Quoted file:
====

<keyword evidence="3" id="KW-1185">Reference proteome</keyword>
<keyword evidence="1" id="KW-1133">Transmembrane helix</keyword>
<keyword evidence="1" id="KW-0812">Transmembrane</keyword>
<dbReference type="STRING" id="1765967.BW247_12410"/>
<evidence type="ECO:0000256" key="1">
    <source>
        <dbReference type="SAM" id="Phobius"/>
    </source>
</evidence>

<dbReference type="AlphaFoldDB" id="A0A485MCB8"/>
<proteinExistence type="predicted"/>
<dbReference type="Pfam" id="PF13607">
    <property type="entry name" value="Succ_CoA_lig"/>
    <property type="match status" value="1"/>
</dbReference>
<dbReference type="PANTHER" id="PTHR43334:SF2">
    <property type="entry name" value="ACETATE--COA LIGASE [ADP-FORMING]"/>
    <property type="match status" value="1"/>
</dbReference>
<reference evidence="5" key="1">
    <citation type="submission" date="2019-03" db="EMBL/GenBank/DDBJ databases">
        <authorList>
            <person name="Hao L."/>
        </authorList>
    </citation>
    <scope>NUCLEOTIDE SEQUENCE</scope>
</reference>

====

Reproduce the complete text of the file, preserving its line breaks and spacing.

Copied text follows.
<keyword evidence="3" id="KW-1185">Reference proteome</keyword>
<keyword evidence="1" id="KW-1133">Transmembrane helix</keyword>
<keyword evidence="1" id="KW-0812">Transmembrane</keyword>
<dbReference type="STRING" id="1765967.BW247_12410"/>
<evidence type="ECO:0000256" key="1">
    <source>
        <dbReference type="SAM" id="Phobius"/>
    </source>
</evidence>

<dbReference type="AlphaFoldDB" id="A0A485MCB8"/>
<proteinExistence type="predicted"/>
<dbReference type="Pfam" id="PF13607">
    <property type="entry name" value="Succ_CoA_lig"/>
    <property type="match status" value="1"/>
</dbReference>
<dbReference type="PANTHER" id="PTHR43334:SF2">
    <property type="entry name" value="ACETATE--COA LIGASE [ADP-FORMING]"/>
    <property type="match status" value="1"/>
</dbReference>
<reference evidence="5" key="1">
    <citation type="submission" date="2019-03" db="EMBL/GenBank/DDBJ databases">
        <authorList>
            <person name="Hao L."/>
        </authorList>
    </citation>
    <scope>NUCLEOTIDE SEQUENCE</scope>
</reference>